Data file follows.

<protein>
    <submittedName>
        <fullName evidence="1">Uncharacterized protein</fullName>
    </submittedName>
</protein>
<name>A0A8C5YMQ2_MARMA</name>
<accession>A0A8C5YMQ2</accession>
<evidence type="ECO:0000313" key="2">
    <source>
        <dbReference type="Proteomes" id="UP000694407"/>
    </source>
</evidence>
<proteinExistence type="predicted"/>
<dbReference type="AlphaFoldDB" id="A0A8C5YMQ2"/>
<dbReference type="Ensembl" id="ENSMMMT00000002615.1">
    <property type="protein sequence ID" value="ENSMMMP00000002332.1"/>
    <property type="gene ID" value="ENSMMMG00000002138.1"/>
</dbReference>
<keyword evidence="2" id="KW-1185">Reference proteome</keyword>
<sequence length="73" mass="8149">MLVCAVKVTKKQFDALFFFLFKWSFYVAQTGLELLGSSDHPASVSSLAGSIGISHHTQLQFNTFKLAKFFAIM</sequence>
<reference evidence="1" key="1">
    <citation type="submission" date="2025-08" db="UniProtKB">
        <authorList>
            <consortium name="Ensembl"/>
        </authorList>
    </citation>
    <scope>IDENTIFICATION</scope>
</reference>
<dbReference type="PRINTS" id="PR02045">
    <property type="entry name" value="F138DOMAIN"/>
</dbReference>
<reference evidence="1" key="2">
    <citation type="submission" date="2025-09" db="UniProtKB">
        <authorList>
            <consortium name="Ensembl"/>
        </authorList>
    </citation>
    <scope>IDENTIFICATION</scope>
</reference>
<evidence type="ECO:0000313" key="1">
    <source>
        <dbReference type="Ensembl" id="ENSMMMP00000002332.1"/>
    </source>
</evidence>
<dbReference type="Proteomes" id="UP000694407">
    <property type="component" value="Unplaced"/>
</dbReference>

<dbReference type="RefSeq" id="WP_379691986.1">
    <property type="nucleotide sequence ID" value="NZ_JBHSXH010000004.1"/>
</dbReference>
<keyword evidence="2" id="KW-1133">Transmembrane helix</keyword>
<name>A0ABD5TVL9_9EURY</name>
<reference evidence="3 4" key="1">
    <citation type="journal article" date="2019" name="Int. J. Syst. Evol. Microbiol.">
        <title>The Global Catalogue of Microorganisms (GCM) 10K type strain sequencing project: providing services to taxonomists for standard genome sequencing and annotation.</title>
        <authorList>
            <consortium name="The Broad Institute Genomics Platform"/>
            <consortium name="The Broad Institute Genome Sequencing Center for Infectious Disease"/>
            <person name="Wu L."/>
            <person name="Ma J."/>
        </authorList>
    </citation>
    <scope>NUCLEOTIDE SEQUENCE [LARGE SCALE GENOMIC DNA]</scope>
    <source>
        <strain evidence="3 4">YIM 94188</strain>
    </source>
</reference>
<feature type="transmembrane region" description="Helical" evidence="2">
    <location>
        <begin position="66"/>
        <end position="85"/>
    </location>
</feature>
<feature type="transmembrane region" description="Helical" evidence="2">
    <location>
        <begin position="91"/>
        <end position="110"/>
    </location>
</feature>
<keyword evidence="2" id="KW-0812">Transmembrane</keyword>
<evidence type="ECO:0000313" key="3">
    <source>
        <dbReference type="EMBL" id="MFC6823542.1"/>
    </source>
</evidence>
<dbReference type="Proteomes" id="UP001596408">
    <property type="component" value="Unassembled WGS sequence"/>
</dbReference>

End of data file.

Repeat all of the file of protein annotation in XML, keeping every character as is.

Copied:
<protein>
    <submittedName>
        <fullName evidence="1">Uncharacterized protein</fullName>
    </submittedName>
</protein>
<name>A0A8C5YMQ2_MARMA</name>
<accession>A0A8C5YMQ2</accession>
<evidence type="ECO:0000313" key="2">
    <source>
        <dbReference type="Proteomes" id="UP000694407"/>
    </source>
</evidence>
<proteinExistence type="predicted"/>
<dbReference type="AlphaFoldDB" id="A0A8C5YMQ2"/>
<dbReference type="Ensembl" id="ENSMMMT00000002615.1">
    <property type="protein sequence ID" value="ENSMMMP00000002332.1"/>
    <property type="gene ID" value="ENSMMMG00000002138.1"/>
</dbReference>
<keyword evidence="2" id="KW-1185">Reference proteome</keyword>
<sequence length="73" mass="8149">MLVCAVKVTKKQFDALFFFLFKWSFYVAQTGLELLGSSDHPASVSSLAGSIGISHHTQLQFNTFKLAKFFAIM</sequence>
<reference evidence="1" key="1">
    <citation type="submission" date="2025-08" db="UniProtKB">
        <authorList>
            <consortium name="Ensembl"/>
        </authorList>
    </citation>
    <scope>IDENTIFICATION</scope>
</reference>
<dbReference type="PRINTS" id="PR02045">
    <property type="entry name" value="F138DOMAIN"/>
</dbReference>
<reference evidence="1" key="2">
    <citation type="submission" date="2025-09" db="UniProtKB">
        <authorList>
            <consortium name="Ensembl"/>
        </authorList>
    </citation>
    <scope>IDENTIFICATION</scope>
</reference>
<evidence type="ECO:0000313" key="1">
    <source>
        <dbReference type="Ensembl" id="ENSMMMP00000002332.1"/>
    </source>
</evidence>
<dbReference type="Proteomes" id="UP000694407">
    <property type="component" value="Unplaced"/>
</dbReference>

<dbReference type="RefSeq" id="WP_379691986.1">
    <property type="nucleotide sequence ID" value="NZ_JBHSXH010000004.1"/>
</dbReference>
<keyword evidence="2" id="KW-1133">Transmembrane helix</keyword>
<name>A0ABD5TVL9_9EURY</name>
<reference evidence="3 4" key="1">
    <citation type="journal article" date="2019" name="Int. J. Syst. Evol. Microbiol.">
        <title>The Global Catalogue of Microorganisms (GCM) 10K type strain sequencing project: providing services to taxonomists for standard genome sequencing and annotation.</title>
        <authorList>
            <consortium name="The Broad Institute Genomics Platform"/>
            <consortium name="The Broad Institute Genome Sequencing Center for Infectious Disease"/>
            <person name="Wu L."/>
            <person name="Ma J."/>
        </authorList>
    </citation>
    <scope>NUCLEOTIDE SEQUENCE [LARGE SCALE GENOMIC DNA]</scope>
    <source>
        <strain evidence="3 4">YIM 94188</strain>
    </source>
</reference>
<feature type="transmembrane region" description="Helical" evidence="2">
    <location>
        <begin position="66"/>
        <end position="85"/>
    </location>
</feature>
<feature type="transmembrane region" description="Helical" evidence="2">
    <location>
        <begin position="91"/>
        <end position="110"/>
    </location>
</feature>
<keyword evidence="2" id="KW-0812">Transmembrane</keyword>
<evidence type="ECO:0000313" key="3">
    <source>
        <dbReference type="EMBL" id="MFC6823542.1"/>
    </source>
</evidence>
<dbReference type="Proteomes" id="UP001596408">
    <property type="component" value="Unassembled WGS sequence"/>
</dbReference>